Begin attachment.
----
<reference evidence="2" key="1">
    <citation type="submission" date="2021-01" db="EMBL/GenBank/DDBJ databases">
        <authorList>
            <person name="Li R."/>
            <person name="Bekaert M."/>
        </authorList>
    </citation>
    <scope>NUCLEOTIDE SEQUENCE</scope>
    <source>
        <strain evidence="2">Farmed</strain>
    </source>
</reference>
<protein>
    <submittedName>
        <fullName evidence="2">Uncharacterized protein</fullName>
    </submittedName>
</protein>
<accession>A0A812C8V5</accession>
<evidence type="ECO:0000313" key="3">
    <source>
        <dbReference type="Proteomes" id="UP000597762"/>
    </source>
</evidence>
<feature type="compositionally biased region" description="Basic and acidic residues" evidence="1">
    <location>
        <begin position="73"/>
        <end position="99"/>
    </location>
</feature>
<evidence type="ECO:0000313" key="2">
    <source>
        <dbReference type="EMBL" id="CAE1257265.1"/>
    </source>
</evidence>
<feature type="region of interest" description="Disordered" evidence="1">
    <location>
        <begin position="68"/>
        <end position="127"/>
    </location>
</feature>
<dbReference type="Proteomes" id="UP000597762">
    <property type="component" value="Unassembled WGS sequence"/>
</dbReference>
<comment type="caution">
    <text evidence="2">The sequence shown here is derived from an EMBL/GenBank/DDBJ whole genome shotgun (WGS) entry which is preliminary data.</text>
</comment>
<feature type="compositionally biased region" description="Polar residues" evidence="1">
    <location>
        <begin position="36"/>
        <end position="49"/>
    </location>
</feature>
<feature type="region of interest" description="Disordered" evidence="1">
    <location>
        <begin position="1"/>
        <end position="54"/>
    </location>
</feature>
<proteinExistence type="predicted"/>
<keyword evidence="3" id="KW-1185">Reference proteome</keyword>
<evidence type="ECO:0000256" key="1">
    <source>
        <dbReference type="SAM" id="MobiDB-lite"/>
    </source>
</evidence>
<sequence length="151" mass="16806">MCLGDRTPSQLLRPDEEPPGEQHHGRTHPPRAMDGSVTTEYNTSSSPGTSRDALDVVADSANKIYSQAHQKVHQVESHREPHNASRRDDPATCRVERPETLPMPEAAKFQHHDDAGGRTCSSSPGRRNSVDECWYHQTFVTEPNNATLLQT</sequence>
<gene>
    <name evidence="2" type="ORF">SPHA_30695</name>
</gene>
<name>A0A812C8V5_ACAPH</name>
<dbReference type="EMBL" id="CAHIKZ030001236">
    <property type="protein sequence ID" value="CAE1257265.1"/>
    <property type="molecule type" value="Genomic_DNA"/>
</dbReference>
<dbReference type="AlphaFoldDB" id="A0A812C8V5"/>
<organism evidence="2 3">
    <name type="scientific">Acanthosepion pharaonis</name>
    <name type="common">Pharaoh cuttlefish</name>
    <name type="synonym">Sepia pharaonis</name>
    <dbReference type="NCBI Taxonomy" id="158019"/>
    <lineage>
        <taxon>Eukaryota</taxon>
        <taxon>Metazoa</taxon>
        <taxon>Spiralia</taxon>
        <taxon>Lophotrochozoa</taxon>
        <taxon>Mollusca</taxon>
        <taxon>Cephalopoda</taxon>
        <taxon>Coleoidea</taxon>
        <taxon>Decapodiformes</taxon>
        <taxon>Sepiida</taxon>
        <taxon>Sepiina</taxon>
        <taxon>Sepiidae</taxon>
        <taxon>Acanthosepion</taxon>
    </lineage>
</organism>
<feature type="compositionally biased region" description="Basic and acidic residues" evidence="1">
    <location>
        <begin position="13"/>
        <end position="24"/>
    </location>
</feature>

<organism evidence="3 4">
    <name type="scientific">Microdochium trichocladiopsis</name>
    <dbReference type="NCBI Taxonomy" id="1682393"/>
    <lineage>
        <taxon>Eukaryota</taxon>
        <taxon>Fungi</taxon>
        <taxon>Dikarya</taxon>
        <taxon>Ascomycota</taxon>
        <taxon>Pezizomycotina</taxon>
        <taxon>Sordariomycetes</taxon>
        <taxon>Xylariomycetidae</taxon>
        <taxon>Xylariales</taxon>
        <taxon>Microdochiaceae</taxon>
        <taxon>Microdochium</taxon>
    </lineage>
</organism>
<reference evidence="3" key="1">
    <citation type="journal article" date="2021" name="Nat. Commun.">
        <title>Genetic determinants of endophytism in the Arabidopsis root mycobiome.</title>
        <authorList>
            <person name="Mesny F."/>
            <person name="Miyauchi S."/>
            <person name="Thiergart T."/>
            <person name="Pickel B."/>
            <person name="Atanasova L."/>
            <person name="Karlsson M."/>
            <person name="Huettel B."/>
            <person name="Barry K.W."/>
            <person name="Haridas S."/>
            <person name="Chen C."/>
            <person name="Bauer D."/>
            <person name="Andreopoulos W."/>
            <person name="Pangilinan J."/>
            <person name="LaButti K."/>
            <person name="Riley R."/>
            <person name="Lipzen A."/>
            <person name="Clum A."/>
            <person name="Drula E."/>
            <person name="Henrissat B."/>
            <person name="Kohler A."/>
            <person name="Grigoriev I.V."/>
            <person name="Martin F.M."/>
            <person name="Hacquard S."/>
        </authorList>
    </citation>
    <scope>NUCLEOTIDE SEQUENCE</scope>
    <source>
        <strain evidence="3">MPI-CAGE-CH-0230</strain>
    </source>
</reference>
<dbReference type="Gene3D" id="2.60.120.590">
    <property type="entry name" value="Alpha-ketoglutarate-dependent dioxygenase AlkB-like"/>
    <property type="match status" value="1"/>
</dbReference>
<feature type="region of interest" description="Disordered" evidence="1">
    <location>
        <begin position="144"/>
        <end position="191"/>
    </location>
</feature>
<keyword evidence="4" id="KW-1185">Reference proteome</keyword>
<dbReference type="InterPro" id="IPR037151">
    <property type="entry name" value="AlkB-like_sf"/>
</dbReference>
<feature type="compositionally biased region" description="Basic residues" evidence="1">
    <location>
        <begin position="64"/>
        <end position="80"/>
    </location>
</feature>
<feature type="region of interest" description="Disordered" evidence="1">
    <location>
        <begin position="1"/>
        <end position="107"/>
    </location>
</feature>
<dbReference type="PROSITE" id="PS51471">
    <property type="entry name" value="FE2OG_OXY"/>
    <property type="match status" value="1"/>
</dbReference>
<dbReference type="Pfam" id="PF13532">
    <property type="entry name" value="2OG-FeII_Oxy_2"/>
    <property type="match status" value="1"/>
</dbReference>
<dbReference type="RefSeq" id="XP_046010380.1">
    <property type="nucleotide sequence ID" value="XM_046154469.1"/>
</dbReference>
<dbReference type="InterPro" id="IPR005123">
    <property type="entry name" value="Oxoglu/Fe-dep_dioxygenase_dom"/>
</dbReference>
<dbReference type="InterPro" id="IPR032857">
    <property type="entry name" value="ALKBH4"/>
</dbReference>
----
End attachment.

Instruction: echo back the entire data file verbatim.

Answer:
<reference evidence="2" key="1">
    <citation type="submission" date="2021-01" db="EMBL/GenBank/DDBJ databases">
        <authorList>
            <person name="Li R."/>
            <person name="Bekaert M."/>
        </authorList>
    </citation>
    <scope>NUCLEOTIDE SEQUENCE</scope>
    <source>
        <strain evidence="2">Farmed</strain>
    </source>
</reference>
<protein>
    <submittedName>
        <fullName evidence="2">Uncharacterized protein</fullName>
    </submittedName>
</protein>
<accession>A0A812C8V5</accession>
<evidence type="ECO:0000313" key="3">
    <source>
        <dbReference type="Proteomes" id="UP000597762"/>
    </source>
</evidence>
<feature type="compositionally biased region" description="Basic and acidic residues" evidence="1">
    <location>
        <begin position="73"/>
        <end position="99"/>
    </location>
</feature>
<evidence type="ECO:0000313" key="2">
    <source>
        <dbReference type="EMBL" id="CAE1257265.1"/>
    </source>
</evidence>
<feature type="region of interest" description="Disordered" evidence="1">
    <location>
        <begin position="68"/>
        <end position="127"/>
    </location>
</feature>
<dbReference type="Proteomes" id="UP000597762">
    <property type="component" value="Unassembled WGS sequence"/>
</dbReference>
<comment type="caution">
    <text evidence="2">The sequence shown here is derived from an EMBL/GenBank/DDBJ whole genome shotgun (WGS) entry which is preliminary data.</text>
</comment>
<feature type="compositionally biased region" description="Polar residues" evidence="1">
    <location>
        <begin position="36"/>
        <end position="49"/>
    </location>
</feature>
<feature type="region of interest" description="Disordered" evidence="1">
    <location>
        <begin position="1"/>
        <end position="54"/>
    </location>
</feature>
<proteinExistence type="predicted"/>
<keyword evidence="3" id="KW-1185">Reference proteome</keyword>
<evidence type="ECO:0000256" key="1">
    <source>
        <dbReference type="SAM" id="MobiDB-lite"/>
    </source>
</evidence>
<sequence length="151" mass="16806">MCLGDRTPSQLLRPDEEPPGEQHHGRTHPPRAMDGSVTTEYNTSSSPGTSRDALDVVADSANKIYSQAHQKVHQVESHREPHNASRRDDPATCRVERPETLPMPEAAKFQHHDDAGGRTCSSSPGRRNSVDECWYHQTFVTEPNNATLLQT</sequence>
<gene>
    <name evidence="2" type="ORF">SPHA_30695</name>
</gene>
<name>A0A812C8V5_ACAPH</name>
<dbReference type="EMBL" id="CAHIKZ030001236">
    <property type="protein sequence ID" value="CAE1257265.1"/>
    <property type="molecule type" value="Genomic_DNA"/>
</dbReference>
<dbReference type="AlphaFoldDB" id="A0A812C8V5"/>
<organism evidence="2 3">
    <name type="scientific">Acanthosepion pharaonis</name>
    <name type="common">Pharaoh cuttlefish</name>
    <name type="synonym">Sepia pharaonis</name>
    <dbReference type="NCBI Taxonomy" id="158019"/>
    <lineage>
        <taxon>Eukaryota</taxon>
        <taxon>Metazoa</taxon>
        <taxon>Spiralia</taxon>
        <taxon>Lophotrochozoa</taxon>
        <taxon>Mollusca</taxon>
        <taxon>Cephalopoda</taxon>
        <taxon>Coleoidea</taxon>
        <taxon>Decapodiformes</taxon>
        <taxon>Sepiida</taxon>
        <taxon>Sepiina</taxon>
        <taxon>Sepiidae</taxon>
        <taxon>Acanthosepion</taxon>
    </lineage>
</organism>
<feature type="compositionally biased region" description="Basic and acidic residues" evidence="1">
    <location>
        <begin position="13"/>
        <end position="24"/>
    </location>
</feature>

<organism evidence="3 4">
    <name type="scientific">Microdochium trichocladiopsis</name>
    <dbReference type="NCBI Taxonomy" id="1682393"/>
    <lineage>
        <taxon>Eukaryota</taxon>
        <taxon>Fungi</taxon>
        <taxon>Dikarya</taxon>
        <taxon>Ascomycota</taxon>
        <taxon>Pezizomycotina</taxon>
        <taxon>Sordariomycetes</taxon>
        <taxon>Xylariomycetidae</taxon>
        <taxon>Xylariales</taxon>
        <taxon>Microdochiaceae</taxon>
        <taxon>Microdochium</taxon>
    </lineage>
</organism>
<reference evidence="3" key="1">
    <citation type="journal article" date="2021" name="Nat. Commun.">
        <title>Genetic determinants of endophytism in the Arabidopsis root mycobiome.</title>
        <authorList>
            <person name="Mesny F."/>
            <person name="Miyauchi S."/>
            <person name="Thiergart T."/>
            <person name="Pickel B."/>
            <person name="Atanasova L."/>
            <person name="Karlsson M."/>
            <person name="Huettel B."/>
            <person name="Barry K.W."/>
            <person name="Haridas S."/>
            <person name="Chen C."/>
            <person name="Bauer D."/>
            <person name="Andreopoulos W."/>
            <person name="Pangilinan J."/>
            <person name="LaButti K."/>
            <person name="Riley R."/>
            <person name="Lipzen A."/>
            <person name="Clum A."/>
            <person name="Drula E."/>
            <person name="Henrissat B."/>
            <person name="Kohler A."/>
            <person name="Grigoriev I.V."/>
            <person name="Martin F.M."/>
            <person name="Hacquard S."/>
        </authorList>
    </citation>
    <scope>NUCLEOTIDE SEQUENCE</scope>
    <source>
        <strain evidence="3">MPI-CAGE-CH-0230</strain>
    </source>
</reference>
<dbReference type="Gene3D" id="2.60.120.590">
    <property type="entry name" value="Alpha-ketoglutarate-dependent dioxygenase AlkB-like"/>
    <property type="match status" value="1"/>
</dbReference>
<feature type="region of interest" description="Disordered" evidence="1">
    <location>
        <begin position="144"/>
        <end position="191"/>
    </location>
</feature>
<keyword evidence="4" id="KW-1185">Reference proteome</keyword>
<dbReference type="InterPro" id="IPR037151">
    <property type="entry name" value="AlkB-like_sf"/>
</dbReference>
<feature type="compositionally biased region" description="Basic residues" evidence="1">
    <location>
        <begin position="64"/>
        <end position="80"/>
    </location>
</feature>
<feature type="region of interest" description="Disordered" evidence="1">
    <location>
        <begin position="1"/>
        <end position="107"/>
    </location>
</feature>
<dbReference type="PROSITE" id="PS51471">
    <property type="entry name" value="FE2OG_OXY"/>
    <property type="match status" value="1"/>
</dbReference>
<dbReference type="Pfam" id="PF13532">
    <property type="entry name" value="2OG-FeII_Oxy_2"/>
    <property type="match status" value="1"/>
</dbReference>
<dbReference type="RefSeq" id="XP_046010380.1">
    <property type="nucleotide sequence ID" value="XM_046154469.1"/>
</dbReference>
<dbReference type="InterPro" id="IPR005123">
    <property type="entry name" value="Oxoglu/Fe-dep_dioxygenase_dom"/>
</dbReference>
<dbReference type="InterPro" id="IPR032857">
    <property type="entry name" value="ALKBH4"/>
</dbReference>